Members of four faiths were joined by Luciana Berger MP and Rabbi Danny Rich in wrapping festive presents for refugees in a Salusbury World project at The Liberal Jewish Synagogue, St John’s Wood.
Interfaith tea parties were held for refugees and asylum seekers at Bradford Synagogue, Northwood & Pinner Liberal Synagogue and the Durham & North East Jewish Community. The Bradford event was attended by Naz Shah MP and the city’s Lord Mayor and Lady Mayoress.
Five hundred young people in the 30 Jewish Lads’ & Girls’ Brigade (JLGB) groups in Glasgow, Cardiff, Birmingham, Manchester, Nottingham, Leeds, Liverpool, London and Essex, spent the week of Mitzvah Day making welcome cards for child refugees via the Seperated Child Foundation.
The faith communities in both Leeds and Edinburgh came together to hold a full day of events in aid of refugees – including huge collectathons of clothing and dry food in the two cities.
Mark Regev, the Ambassador of Israel to the United Kingdom, and Dan Patterson – creator of Mock the Week and Whose Line Is It Anyway – led a singalong at a care home.
Tulip Siddiq MP and her baby, Azalea Joy, were part of a combined group from the Muslim Teachers’ Association, the Jewish Teachers’ Association and Nisa-Nashim – the Jewish Muslim Women’s Network – cooking a three-course meal for a local shelter.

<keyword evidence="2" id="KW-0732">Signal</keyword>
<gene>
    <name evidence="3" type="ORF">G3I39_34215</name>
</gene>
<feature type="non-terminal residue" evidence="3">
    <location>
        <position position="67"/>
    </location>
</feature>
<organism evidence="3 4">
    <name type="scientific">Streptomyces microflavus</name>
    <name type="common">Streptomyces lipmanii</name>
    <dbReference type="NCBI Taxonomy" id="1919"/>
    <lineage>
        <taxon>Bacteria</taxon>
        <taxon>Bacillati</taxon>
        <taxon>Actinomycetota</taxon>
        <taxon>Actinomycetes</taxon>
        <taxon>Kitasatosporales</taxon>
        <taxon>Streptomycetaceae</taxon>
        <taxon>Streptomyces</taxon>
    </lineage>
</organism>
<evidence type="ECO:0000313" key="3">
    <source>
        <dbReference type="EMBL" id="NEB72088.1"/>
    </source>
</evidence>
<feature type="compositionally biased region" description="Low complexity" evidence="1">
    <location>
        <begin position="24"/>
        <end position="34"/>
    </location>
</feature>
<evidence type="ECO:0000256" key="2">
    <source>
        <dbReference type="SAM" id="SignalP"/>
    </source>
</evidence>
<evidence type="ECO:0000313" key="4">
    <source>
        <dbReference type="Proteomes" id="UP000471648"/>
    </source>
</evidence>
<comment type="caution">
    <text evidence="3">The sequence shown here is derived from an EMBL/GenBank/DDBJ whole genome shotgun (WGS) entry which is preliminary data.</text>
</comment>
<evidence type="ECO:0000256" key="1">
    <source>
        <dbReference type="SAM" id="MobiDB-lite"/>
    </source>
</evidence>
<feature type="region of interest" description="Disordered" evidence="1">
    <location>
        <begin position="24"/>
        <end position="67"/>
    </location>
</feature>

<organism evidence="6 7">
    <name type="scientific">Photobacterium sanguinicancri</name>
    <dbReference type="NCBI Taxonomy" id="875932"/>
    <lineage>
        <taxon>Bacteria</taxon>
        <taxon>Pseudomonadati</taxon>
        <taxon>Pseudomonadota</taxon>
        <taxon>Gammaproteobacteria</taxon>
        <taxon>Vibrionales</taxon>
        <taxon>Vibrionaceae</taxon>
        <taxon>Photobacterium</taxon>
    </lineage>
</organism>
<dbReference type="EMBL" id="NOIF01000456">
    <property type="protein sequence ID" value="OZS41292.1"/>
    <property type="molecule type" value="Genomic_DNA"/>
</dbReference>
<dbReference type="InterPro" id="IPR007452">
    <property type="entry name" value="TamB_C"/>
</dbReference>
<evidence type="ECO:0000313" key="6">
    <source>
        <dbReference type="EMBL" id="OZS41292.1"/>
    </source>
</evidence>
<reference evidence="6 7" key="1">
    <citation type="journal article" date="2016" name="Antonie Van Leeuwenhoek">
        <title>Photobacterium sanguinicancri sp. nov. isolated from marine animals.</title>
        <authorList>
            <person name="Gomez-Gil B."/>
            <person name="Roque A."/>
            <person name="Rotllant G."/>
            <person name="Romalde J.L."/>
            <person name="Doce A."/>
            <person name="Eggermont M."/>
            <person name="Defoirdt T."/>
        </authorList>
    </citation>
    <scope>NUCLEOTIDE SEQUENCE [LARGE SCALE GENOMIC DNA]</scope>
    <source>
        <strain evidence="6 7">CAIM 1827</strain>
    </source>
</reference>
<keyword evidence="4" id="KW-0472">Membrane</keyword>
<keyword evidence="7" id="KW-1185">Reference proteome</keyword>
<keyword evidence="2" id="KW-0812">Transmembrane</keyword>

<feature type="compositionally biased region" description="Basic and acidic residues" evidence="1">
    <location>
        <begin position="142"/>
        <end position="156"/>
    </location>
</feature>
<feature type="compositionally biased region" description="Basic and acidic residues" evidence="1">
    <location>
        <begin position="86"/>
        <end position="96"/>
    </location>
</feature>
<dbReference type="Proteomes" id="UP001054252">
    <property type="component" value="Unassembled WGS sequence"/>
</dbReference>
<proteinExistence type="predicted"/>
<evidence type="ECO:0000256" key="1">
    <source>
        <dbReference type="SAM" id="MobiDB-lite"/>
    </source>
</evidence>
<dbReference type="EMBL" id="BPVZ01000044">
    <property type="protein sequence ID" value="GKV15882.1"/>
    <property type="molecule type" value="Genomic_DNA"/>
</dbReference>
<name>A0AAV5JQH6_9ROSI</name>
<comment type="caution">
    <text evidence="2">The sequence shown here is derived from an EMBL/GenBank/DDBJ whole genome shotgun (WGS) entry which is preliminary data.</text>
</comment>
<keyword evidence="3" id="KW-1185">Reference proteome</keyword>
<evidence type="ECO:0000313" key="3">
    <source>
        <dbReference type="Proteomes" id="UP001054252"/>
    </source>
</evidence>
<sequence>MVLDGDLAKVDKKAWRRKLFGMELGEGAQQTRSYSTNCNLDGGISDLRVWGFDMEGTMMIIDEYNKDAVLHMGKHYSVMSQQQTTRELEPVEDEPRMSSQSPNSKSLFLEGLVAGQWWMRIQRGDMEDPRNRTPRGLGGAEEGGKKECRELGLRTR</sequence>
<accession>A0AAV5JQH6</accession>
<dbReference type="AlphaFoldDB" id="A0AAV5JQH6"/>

Communities Minister Lord Bourne joined volunteers from Telereal Trillium, who provided IT drop-in sessions and cooked a meal at The Lodge, the St Mungo’s project for former rough sleepers.
Manchester’s faith groups, and schools, united at Yeshurun Hebrew Congregation to pack rucksacks for the city’s homeless as part of The Wellspring Project.
Members of Berlin’s Oranienburger Strasse Synagogue gave language lessons, played games with children and served food at the city’s Spandau refugee shelter.
Young volunteers from Jüdische Liberale Gemeinde Or Chadasch in Switzerland took 30 refugee children on a day trip to the Zurich Zoo.
Mitzvah Day 2016 was launched in the Houses of Parliament earlier this month, when 20 MPs from all sides of the House made cupcakes for a Westminster care home. Mitzvah Day has the support of the leaders of all the UK’s political parties with Prime Minister Theresa May commending how its volunteers help “build bridges, challenge stereotypes and make a real difference to the communities around them”.
Chief Rabbi Ephraim Mirvis said: “Every single project is a most wonderful testament to the generosity, selflessness and community spirit shown by so many on Mitzvah Day. In our increasingly challenged world, this opportunity to celebrate the very best of society is of enormous value.”
Qari Muhammad Asim MBE, Chief Imam of Makkah Masjid, who attended the Mitzvah Day event in Leeds, added: “Mitzvah Day is a fantastic way of bringing religious communities together, and volunteering for causes which really matter. The refugee crisis resonates with both the Jewish and the Muslim communities and can bind us together to tackle one of the biggest issues of our day.”